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  1. Stapp's Theorem Without Counterfactual Commitments: Why It Fails Nonetheless.Michael Dickson - 1993 - Studies in History and Philosophy of Science Part A 24 (5):791-814.
    Stapp's attempt to derive Bell's Inequality from a weak locality condition while retaining indeterminism, requires careful scrutiny to ensure unambiguous definitions and valid reasoning. Such scrutiny reveals that the argument is fallacious. This result is obtained without commitment to any particular formal analysis of truth conditions for counterfactuals nor to conditions for world similarity.
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  • Comment on 'Stapp's Theorem Without Counterfactual Commitment'.Henry P. Stapp - 1994 - Studies in History and Philosophy of Science Part A 25 (6):959-964.
    Michael Dickson has examined the ‘could’ version of my nonlocality theorem, and claims to have found a flaw. Several errors in his argument are pointed out. The main problem is that he replaces my locality criterion by a substitute that is too weak to do the job. His justification for making this change is critically flawed by a failure to differentiate my sufficient condition from the converse necessary condition. Nevertheless, Dickson succeeds in deriving all but the final step of my (...)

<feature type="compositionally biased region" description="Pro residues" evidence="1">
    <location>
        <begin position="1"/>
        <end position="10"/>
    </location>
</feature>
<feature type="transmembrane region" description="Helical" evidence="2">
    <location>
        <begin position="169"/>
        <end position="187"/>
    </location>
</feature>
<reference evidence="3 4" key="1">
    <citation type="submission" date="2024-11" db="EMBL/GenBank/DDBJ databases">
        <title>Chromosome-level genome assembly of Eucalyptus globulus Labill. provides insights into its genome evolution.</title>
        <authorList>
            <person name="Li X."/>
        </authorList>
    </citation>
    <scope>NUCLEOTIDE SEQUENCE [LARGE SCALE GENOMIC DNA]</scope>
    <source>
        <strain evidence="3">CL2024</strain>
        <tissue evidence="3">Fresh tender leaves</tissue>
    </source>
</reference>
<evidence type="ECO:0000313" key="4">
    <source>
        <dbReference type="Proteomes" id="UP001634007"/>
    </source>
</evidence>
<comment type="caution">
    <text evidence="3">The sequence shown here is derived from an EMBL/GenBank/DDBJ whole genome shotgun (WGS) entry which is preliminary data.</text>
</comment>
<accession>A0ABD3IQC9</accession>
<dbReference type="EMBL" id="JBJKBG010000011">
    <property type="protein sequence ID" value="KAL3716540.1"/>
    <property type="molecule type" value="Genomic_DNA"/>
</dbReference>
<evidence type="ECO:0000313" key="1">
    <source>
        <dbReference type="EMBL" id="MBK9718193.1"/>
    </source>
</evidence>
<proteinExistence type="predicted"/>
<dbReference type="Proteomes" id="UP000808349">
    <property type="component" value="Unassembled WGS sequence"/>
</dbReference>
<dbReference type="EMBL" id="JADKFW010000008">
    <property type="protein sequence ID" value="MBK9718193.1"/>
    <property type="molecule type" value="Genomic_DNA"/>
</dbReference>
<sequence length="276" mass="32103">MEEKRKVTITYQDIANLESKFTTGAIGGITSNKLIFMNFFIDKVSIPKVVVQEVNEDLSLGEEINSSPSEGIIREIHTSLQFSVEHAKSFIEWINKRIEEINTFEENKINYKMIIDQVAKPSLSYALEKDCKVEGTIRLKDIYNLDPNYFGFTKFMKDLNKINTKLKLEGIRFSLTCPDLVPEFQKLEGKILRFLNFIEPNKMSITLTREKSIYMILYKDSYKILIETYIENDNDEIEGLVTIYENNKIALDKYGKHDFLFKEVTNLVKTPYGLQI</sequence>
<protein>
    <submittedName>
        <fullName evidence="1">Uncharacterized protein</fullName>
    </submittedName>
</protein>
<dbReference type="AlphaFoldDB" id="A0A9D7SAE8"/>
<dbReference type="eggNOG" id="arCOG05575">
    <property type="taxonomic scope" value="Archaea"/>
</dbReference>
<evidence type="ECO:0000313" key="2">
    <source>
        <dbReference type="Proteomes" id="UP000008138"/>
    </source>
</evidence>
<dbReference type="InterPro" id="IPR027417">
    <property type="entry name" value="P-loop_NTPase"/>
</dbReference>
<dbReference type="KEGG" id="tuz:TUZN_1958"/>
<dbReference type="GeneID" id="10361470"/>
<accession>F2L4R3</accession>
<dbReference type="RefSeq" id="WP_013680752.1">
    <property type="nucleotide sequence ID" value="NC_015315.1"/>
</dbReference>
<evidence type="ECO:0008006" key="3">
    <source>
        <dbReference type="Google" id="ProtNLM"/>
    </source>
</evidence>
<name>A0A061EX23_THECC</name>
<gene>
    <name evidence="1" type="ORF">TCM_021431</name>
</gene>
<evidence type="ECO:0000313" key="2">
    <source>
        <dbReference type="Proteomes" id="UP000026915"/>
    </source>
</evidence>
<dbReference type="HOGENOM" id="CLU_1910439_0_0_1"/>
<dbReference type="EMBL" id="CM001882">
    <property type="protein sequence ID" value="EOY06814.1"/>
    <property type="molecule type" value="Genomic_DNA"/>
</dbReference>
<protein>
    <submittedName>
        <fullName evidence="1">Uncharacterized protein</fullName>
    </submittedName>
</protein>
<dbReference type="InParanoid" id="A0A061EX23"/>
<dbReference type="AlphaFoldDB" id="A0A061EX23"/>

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  • Reply to H. Stapp's Comment.Michael Dickson - 1994 - Studies in History and Philosophy of Science Part A 25 (6):965-966.
  • Quantum Theory and the Relation Between the Conscious Mind and the Physical World.Euan J. Squires - 1993 - Synthese 97 (1):109-23.
    The measurement problem of quantum theory is discussed, and the difficulty of trying to solve it within the confines of a local, Lorentz-invariant physics is emphasised. This leads to the obvious suggestion to seek a solution beyond physics, in particular, by introducing the concept of consciousness. The resulting dualistic model, in the natural form suggested by quantum theory, is shown to differ in several respects from the classical model of Descartes, and to suggest solutions to some of the long-standing problems (...)
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